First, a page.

November 4, 2018, I finished the 2018 TCS NYC Marathon in 4:28:55, but the finish is not the whole story. Let me start from the beginning.
I have entered the lottery for the NYC Marathon every year religiously since 2010. Every year I waited patiently for the lottery results to get let down when I received the email, “sorry, you have not been chosen for the NYC Marathon”.
But life is a marathon, not a sprint right? So I kept coming back despite my disappointments. It would all change in February of this year when I was on a trip to Singapore with my college friend, Katie. She excitedly announced that she was in! A lucky chosen member of society to participate in the 2018 NYC marathon! I was thrilled but then was like, “wait, what about me”? No sorry email. No golden ticket email. So I waited because no news is good news I suppose. After distracting myself touring parts of the island, I finally came back to the hotel to wind down and catch up on social media life and to my utter surprise, after 8 years of being a patient runner, I too was finally selected to be part of the 2018 TCS NYC marathon. My heart leaped for joy. I’d be running another world major marathon (4 of 6, for those keeping track) and with my bestie!
Training commenced in the summer and this year I was selected to be an ambassador for the awesome coaching group at RunRelated. So for my first ever marathon out of 11, I would be training with a coach. Coach Christy from my hometown state worked with me through the app Training Peaks to create my schedule. If you have not worked with a coach before, I highly recommend the group at RunRelated. Caring, smart and easy to work with you to help you achieve your goals while individualizing the program to fit your schedule and needs. Receiving my training schedule two weeks at a time with adjustments needed in a timely fashion, certainly reduced my stress. We shot for under 4:30 and the goal was a success!
Back to training though, I’ve battled more aches, pains, sprains, and GI distress than with any previous training cycle. I attribute this to getting a bit older each year but also, due to my own fault, I really slacked on the strength and core training that should coincide with the running program. My bad and I paid for it. Hopefully, the lesson learned for the future. So besides the physical issues, my mental game was on point. I was excited, determined and ready to bring on Marathon #11!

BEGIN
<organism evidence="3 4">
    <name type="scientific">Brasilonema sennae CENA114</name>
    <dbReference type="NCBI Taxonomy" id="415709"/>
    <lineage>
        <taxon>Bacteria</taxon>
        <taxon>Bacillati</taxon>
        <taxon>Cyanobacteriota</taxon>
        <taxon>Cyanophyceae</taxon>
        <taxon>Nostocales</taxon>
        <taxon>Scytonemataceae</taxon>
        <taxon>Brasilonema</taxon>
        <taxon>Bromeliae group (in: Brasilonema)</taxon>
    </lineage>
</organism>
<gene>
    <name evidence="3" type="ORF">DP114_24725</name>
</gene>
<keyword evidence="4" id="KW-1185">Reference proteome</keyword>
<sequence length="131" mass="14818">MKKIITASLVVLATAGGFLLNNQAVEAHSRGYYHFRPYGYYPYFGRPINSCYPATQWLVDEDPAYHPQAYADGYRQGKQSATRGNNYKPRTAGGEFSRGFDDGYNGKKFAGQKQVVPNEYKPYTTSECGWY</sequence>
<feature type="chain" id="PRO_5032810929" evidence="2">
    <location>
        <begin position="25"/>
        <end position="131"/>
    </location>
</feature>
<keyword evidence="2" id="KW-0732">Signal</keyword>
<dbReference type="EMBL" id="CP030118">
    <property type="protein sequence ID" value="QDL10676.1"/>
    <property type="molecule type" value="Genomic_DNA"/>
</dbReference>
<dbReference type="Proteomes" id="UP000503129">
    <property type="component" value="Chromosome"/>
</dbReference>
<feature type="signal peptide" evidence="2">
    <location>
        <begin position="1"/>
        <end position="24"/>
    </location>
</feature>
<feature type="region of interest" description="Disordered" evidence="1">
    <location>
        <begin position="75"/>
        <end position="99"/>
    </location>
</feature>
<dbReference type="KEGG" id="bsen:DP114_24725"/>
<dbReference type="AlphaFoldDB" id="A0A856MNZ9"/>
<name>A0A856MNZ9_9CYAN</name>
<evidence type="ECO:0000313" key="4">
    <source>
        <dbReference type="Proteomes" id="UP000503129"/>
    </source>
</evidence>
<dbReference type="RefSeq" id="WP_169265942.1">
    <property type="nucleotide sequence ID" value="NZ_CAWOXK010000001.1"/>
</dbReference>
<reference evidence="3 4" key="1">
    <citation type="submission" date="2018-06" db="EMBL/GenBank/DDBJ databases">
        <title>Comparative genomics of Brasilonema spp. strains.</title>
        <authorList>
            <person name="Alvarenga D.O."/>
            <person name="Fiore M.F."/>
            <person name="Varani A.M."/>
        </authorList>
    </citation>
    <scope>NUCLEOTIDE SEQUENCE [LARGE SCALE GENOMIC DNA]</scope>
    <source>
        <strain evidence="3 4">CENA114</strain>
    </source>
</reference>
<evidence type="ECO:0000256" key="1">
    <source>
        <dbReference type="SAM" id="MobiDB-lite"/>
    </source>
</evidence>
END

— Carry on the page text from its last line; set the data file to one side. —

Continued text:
I planned a trip out from Luxembourg to NYC, with a quick layover in Amsterdam with my arrival the Friday evening before the Sunday race day. From the airport, I took the train and immediately made my way to the Jakob Javits Center for the expo to retrieve my bib and check out the vendors, non-showered with bags and all. New Balance was the sponsor with some high quality, not cheap race gear but outside their main set up, the expo was lacking oomph. No super deals and that late in the day no guest speakers, so I was able to fly through the venue rather quickly then head back to the Park Plaza hotel near Central Park and crash for the evening.
The Saturday before was eventful, with the jet lag I was up really early and ready to do a shakeout run at 8am with the folks at Jack Rabbit Sports in midtown hosted by Runners World Magazine and Aftershokz. From there I made my way to Brooklyn where I was invited by Jaybird Sports for a release of their new Tarah Pro Wireless headphones which last a remarkable 14 hours. I was even a part of their promotional video released on YouTube.